Which would you prefer, a real surgeon who cared whether or not her patients died and tried to prevent future deaths, or a self-proclaimed surgeon whose chief concern in the wake of a preventable death was to avoid blame for it?

Thinking about homebirth? Which do you prefer, a real midwife who cares whether or not her patients die and tries to prevent deaths, or a self-proclaimed midwife who cares only about avoiding responsibility?

Yes, sadly, babies die, but the critical difference between obstetricians and homebirth midwives is that obstetricians are desperately trying to reduce infant deaths while homebirth midwives prefer to pretend they’re inevitable.

Whom do you trust with your baby’s life?

  • demodocus

    God knows I tend to be fatalistic but egad, that’s going too far for me. Of course babies sometimes die but we should and normally do what’s in our power to make it as unlikely as currently possible

  • mabelcruet

    OT a little, but I think I’ve found my new career-placenta reading!

    https://emilyandcarey.com/mouthyvessel/placenta-reading

    Having examined about 10,000 of the damn things I can safely say that I’ve never had a placenta attempt to communicate with me telepathically, but maybe that’s because they are fixed in formaldehyde by the time I get them-I’m sure chemicals like must affect the placenta’s psychic and fortune telling communication abilities.

    • StephanieJR

      Welp, that’s enough internet for now.

      • mabelcruet

        Despite being dressed up in woo-speech, there’s actually a few accurate facts in there: from a pathological point of view, examining the placenta does tell you something about the pregnancy and birth, and can give you hints about maternal and fetal health, and sometimes we see conditions that may impact on future maternal health or future pregnancies, so in that sense it may predict the future.

        But the way she’s wrapped up basically true information with absolute gobblegook makes this so typical of the woo crowd, the ‘pregnancy is a sacred, spiritual journey and the mother earth goddess will help you fetch your baby’s soul from the stars and bring him earthside’ nonsense they spout. There’s just enough sensible and reasonably accurate information for a gullible person to think that maybe what’s she saying is believable.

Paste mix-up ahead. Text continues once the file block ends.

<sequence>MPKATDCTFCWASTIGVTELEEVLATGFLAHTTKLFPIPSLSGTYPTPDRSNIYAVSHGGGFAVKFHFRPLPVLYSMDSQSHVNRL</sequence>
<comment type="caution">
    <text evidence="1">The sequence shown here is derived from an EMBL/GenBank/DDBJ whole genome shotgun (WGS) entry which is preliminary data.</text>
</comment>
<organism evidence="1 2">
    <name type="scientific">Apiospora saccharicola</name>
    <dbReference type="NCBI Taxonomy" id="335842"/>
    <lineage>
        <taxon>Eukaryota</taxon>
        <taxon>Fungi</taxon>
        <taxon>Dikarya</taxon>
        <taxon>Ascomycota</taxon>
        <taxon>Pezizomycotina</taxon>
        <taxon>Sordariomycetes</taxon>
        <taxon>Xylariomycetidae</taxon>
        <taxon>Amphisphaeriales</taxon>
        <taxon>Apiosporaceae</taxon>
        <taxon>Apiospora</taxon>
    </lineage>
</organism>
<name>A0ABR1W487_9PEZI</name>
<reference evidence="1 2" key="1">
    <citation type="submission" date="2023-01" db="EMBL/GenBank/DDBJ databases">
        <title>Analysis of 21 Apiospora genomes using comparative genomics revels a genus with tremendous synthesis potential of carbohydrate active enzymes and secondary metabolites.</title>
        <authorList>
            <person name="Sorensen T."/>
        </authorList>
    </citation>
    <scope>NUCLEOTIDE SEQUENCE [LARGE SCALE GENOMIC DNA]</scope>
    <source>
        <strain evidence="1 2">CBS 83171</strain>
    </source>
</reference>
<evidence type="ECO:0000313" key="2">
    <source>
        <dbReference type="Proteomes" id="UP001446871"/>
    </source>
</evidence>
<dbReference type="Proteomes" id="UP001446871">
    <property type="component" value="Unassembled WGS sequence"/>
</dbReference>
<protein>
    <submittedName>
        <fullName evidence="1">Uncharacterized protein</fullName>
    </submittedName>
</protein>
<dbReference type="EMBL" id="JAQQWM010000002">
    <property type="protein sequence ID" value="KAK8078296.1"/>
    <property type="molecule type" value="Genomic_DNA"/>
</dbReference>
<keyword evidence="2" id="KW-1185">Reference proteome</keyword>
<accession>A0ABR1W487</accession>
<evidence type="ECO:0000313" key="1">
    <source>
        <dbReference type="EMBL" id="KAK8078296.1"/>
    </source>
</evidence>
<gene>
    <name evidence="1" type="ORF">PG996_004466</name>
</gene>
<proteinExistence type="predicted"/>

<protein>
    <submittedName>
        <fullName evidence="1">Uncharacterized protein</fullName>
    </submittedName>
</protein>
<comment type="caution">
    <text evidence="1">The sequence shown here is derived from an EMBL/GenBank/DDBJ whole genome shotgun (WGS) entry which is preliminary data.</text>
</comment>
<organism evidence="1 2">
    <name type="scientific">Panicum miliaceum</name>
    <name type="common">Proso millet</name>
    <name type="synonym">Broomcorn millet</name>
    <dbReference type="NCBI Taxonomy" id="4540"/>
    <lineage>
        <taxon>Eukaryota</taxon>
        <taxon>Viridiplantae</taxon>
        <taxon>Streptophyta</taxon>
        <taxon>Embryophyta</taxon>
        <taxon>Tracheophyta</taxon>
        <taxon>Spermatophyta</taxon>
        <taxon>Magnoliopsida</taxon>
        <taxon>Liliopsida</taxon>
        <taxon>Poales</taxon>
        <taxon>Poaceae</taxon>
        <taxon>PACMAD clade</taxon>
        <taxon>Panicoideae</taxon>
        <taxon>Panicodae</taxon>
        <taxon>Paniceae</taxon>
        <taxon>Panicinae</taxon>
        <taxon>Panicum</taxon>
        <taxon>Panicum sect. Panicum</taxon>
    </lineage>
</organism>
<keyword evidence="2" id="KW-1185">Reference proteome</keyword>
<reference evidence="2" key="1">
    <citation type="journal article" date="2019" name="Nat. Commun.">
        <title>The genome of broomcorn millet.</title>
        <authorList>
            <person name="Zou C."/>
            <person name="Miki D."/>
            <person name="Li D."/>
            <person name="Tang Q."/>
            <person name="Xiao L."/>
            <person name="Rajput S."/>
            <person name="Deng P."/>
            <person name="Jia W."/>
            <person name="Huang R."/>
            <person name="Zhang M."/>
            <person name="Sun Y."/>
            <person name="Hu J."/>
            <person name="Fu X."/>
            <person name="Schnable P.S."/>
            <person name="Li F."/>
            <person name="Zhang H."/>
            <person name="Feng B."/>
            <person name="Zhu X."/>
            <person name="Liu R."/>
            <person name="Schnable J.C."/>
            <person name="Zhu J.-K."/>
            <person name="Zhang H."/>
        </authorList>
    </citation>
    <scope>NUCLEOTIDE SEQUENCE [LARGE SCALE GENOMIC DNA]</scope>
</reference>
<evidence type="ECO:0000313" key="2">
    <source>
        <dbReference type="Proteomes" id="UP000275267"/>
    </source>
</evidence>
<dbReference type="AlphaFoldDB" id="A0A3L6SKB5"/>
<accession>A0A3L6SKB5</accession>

• StephanieJR

          Placentas are pretty neat. Not only can a pregnant person grow an entire human being, they also make a temporary organ to support the growing baby. Doing something with it, like planting it with a tree to commemorate the birth of your child, sounds like a good idea to honour it and what it did, but making art, capsules, reading it like tea leaves, that’s getting into the woo crowd, and all the crazy that goes with it.

          • mabelcruet

            Absolutely. I’m generally very pragmatic and not prone to woo, but to me, just chucking it out after delivery seems a bit ungrateful considering what an amazing bit of biological kit they are. Planting it in the garden is quite nice, and it’ll be good for the roses. In the Islamic faith, the placenta is considered part of the baby, not the mother (which is completely accurate-they knew it was the baby’s hundreds of years ago). The body is a gift from Allah and should be respected and cared for (so no abusing it through smoking, drinking or taking drugs!). Some Muslims will bury the placenta in a special placenta garden so that its waiting to be reunited with the rest of the body when the person gets to Jannah (the Muslim heaven, which translates as ‘garden’)

          • mabelcruet

            And apropos of people keeping organs, in every pathology lab I’ve worked in, there has been a policy about how to deal with cases where the person wants their tissue returned. Very occasionally a patient will ask to have their tissue or organ given to them after examination-not that often, but often enough that we have to have a policy for it, so returning placentas isn’t such an odd thing to do.

            We had one case where a chap wanted his amputated leg returned and he was going to organise cremation and keep the ashes, except he had to ask the pet crematorium to cremate it for him because in the UK, its not legal to cremate an organ in a human crematorium (only bodies can be done). I also had a man who asked for his toes back-he had Buerger’s disease where his toes went gangrenous and every so often one dropped off. He insisted he wanted to keep them all so he popped into the department occasionally to collect the most recent black digit. We had at least 2 women in the last couple of years who wanted their uterus returned too. People are just odd-I’ve given up questioning it. We give them a letter with advice about how to handle it-the organs will be formalin fixed so they are told not to handle it without gloves and not to breathe in the fumes, and that formalin is potentially carcinogenic, and not to leave it anywhere a child could get access to it. But its legal to bury your bits in the garden if you really want (although its recommended that you have it recorded on the house deeds in case some dog in the future digs up a femur or whatever and the police start looking for the rest of the body! )